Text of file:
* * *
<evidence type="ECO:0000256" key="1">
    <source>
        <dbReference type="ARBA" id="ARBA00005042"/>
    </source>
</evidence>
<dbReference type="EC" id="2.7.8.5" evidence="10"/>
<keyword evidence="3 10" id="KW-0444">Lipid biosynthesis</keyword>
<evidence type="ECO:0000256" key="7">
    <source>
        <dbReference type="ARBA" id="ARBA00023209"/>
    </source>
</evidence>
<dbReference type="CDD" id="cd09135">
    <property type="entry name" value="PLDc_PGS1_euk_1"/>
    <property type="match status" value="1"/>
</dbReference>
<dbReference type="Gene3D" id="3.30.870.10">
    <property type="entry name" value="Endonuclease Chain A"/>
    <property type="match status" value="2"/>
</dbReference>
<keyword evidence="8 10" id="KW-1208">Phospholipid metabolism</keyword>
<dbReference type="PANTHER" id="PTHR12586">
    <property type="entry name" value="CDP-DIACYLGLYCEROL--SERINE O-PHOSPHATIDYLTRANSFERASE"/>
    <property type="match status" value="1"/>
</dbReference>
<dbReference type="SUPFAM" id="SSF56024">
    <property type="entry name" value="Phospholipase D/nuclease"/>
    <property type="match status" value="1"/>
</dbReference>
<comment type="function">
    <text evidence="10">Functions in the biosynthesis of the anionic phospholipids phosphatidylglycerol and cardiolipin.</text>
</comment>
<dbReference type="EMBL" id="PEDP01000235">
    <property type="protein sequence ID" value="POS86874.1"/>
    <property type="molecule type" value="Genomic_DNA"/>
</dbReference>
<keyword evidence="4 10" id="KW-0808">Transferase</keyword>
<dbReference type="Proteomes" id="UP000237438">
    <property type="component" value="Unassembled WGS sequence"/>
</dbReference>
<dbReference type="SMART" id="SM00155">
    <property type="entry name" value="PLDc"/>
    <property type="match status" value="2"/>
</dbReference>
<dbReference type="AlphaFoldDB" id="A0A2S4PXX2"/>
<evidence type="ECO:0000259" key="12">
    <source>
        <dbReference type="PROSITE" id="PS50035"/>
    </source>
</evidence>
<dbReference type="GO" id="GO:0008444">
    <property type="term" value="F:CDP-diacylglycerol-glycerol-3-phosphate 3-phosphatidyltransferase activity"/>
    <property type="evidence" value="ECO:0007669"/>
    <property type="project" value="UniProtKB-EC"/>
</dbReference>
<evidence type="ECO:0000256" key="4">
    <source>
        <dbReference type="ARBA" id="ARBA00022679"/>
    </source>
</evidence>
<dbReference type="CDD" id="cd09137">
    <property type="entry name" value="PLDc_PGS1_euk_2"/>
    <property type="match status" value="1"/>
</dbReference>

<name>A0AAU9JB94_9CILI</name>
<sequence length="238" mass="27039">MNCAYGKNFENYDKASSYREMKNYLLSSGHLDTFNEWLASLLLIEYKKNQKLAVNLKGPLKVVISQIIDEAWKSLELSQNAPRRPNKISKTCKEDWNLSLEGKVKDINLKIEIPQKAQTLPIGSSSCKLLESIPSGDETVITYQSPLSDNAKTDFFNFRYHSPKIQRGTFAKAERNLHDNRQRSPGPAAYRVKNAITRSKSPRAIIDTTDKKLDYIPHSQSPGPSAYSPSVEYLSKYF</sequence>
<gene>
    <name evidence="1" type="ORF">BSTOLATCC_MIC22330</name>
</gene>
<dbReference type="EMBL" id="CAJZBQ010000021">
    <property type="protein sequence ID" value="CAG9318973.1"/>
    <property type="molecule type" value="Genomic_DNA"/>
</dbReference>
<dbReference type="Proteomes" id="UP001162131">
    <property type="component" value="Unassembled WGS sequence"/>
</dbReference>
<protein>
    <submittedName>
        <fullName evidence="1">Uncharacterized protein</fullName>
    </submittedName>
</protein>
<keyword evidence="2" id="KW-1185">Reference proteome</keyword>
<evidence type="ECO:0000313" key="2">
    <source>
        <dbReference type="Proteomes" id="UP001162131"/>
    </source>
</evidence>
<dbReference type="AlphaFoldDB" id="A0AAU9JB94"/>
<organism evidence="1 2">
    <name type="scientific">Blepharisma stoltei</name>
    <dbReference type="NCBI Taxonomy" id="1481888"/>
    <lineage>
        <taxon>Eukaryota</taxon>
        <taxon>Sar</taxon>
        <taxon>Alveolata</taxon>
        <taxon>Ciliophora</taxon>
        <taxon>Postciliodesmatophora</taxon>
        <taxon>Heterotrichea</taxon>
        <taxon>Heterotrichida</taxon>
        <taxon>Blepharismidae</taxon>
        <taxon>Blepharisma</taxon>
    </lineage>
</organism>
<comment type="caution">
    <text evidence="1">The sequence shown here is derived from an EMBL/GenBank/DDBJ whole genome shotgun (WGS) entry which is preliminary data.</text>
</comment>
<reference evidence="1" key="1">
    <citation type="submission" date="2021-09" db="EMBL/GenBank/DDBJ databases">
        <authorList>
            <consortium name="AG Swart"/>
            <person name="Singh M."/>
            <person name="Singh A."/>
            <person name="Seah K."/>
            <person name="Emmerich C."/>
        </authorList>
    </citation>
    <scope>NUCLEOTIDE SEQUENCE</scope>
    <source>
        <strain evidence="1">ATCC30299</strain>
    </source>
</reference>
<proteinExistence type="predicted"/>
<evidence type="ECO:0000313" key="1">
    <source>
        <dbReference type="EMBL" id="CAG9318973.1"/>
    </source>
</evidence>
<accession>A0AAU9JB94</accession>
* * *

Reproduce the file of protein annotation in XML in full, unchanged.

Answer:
<evidence type="ECO:0000256" key="1">
    <source>
        <dbReference type="ARBA" id="ARBA00005042"/>
    </source>
</evidence>
<dbReference type="EC" id="2.7.8.5" evidence="10"/>
<keyword evidence="3 10" id="KW-0444">Lipid biosynthesis</keyword>
<evidence type="ECO:0000256" key="7">
    <source>
        <dbReference type="ARBA" id="ARBA00023209"/>
    </source>
</evidence>
<dbReference type="CDD" id="cd09135">
    <property type="entry name" value="PLDc_PGS1_euk_1"/>
    <property type="match status" value="1"/>
</dbReference>
<dbReference type="Gene3D" id="3.30.870.10">
    <property type="entry name" value="Endonuclease Chain A"/>
    <property type="match status" value="2"/>
</dbReference>
<keyword evidence="8 10" id="KW-1208">Phospholipid metabolism</keyword>
<dbReference type="PANTHER" id="PTHR12586">
    <property type="entry name" value="CDP-DIACYLGLYCEROL--SERINE O-PHOSPHATIDYLTRANSFERASE"/>
    <property type="match status" value="1"/>
</dbReference>
<dbReference type="SUPFAM" id="SSF56024">
    <property type="entry name" value="Phospholipase D/nuclease"/>
    <property type="match status" value="1"/>
</dbReference>
<comment type="function">
    <text evidence="10">Functions in the biosynthesis of the anionic phospholipids phosphatidylglycerol and cardiolipin.</text>
</comment>
<dbReference type="EMBL" id="PEDP01000235">
    <property type="protein sequence ID" value="POS86874.1"/>
    <property type="molecule type" value="Genomic_DNA"/>
</dbReference>
<keyword evidence="4 10" id="KW-0808">Transferase</keyword>
<dbReference type="Proteomes" id="UP000237438">
    <property type="component" value="Unassembled WGS sequence"/>
</dbReference>
<dbReference type="SMART" id="SM00155">
    <property type="entry name" value="PLDc"/>
    <property type="match status" value="2"/>
</dbReference>
<dbReference type="AlphaFoldDB" id="A0A2S4PXX2"/>
<evidence type="ECO:0000259" key="12">
    <source>
        <dbReference type="PROSITE" id="PS50035"/>
    </source>
</evidence>
<dbReference type="GO" id="GO:0008444">
    <property type="term" value="F:CDP-diacylglycerol-glycerol-3-phosphate 3-phosphatidyltransferase activity"/>
    <property type="evidence" value="ECO:0007669"/>
    <property type="project" value="UniProtKB-EC"/>
</dbReference>
<evidence type="ECO:0000256" key="4">
    <source>
        <dbReference type="ARBA" id="ARBA00022679"/>
    </source>
</evidence>
<dbReference type="CDD" id="cd09137">
    <property type="entry name" value="PLDc_PGS1_euk_2"/>
    <property type="match status" value="1"/>
</dbReference>

<name>A0AAU9JB94_9CILI</name>
<sequence length="238" mass="27039">MNCAYGKNFENYDKASSYREMKNYLLSSGHLDTFNEWLASLLLIEYKKNQKLAVNLKGPLKVVISQIIDEAWKSLELSQNAPRRPNKISKTCKEDWNLSLEGKVKDINLKIEIPQKAQTLPIGSSSCKLLESIPSGDETVITYQSPLSDNAKTDFFNFRYHSPKIQRGTFAKAERNLHDNRQRSPGPAAYRVKNAITRSKSPRAIIDTTDKKLDYIPHSQSPGPSAYSPSVEYLSKYF</sequence>
<gene>
    <name evidence="1" type="ORF">BSTOLATCC_MIC22330</name>
</gene>
<dbReference type="EMBL" id="CAJZBQ010000021">
    <property type="protein sequence ID" value="CAG9318973.1"/>
    <property type="molecule type" value="Genomic_DNA"/>
</dbReference>
<dbReference type="Proteomes" id="UP001162131">
    <property type="component" value="Unassembled WGS sequence"/>
</dbReference>
<protein>
    <submittedName>
        <fullName evidence="1">Uncharacterized protein</fullName>
    </submittedName>
</protein>
<keyword evidence="2" id="KW-1185">Reference proteome</keyword>
<evidence type="ECO:0000313" key="2">
    <source>
        <dbReference type="Proteomes" id="UP001162131"/>
    </source>
</evidence>
<dbReference type="AlphaFoldDB" id="A0AAU9JB94"/>
<organism evidence="1 2">
    <name type="scientific">Blepharisma stoltei</name>
    <dbReference type="NCBI Taxonomy" id="1481888"/>
    <lineage>
        <taxon>Eukaryota</taxon>
        <taxon>Sar</taxon>
        <taxon>Alveolata</taxon>
        <taxon>Ciliophora</taxon>
        <taxon>Postciliodesmatophora</taxon>
        <taxon>Heterotrichea</taxon>
        <taxon>Heterotrichida</taxon>
        <taxon>Blepharismidae</taxon>
        <taxon>Blepharisma</taxon>
    </lineage>
</organism>
<comment type="caution">
    <text evidence="1">The sequence shown here is derived from an EMBL/GenBank/DDBJ whole genome shotgun (WGS) entry which is preliminary data.</text>
</comment>
<reference evidence="1" key="1">
    <citation type="submission" date="2021-09" db="EMBL/GenBank/DDBJ databases">
        <authorList>
            <consortium name="AG Swart"/>
            <person name="Singh M."/>
            <person name="Singh A."/>
            <person name="Seah K."/>
            <person name="Emmerich C."/>
        </authorList>
    </citation>
    <scope>NUCLEOTIDE SEQUENCE</scope>
    <source>
        <strain evidence="1">ATCC30299</strain>
    </source>
</reference>
<proteinExistence type="predicted"/>
<evidence type="ECO:0000313" key="1">
    <source>
        <dbReference type="EMBL" id="CAG9318973.1"/>
    </source>
</evidence>
<accession>A0AAU9JB94</accession>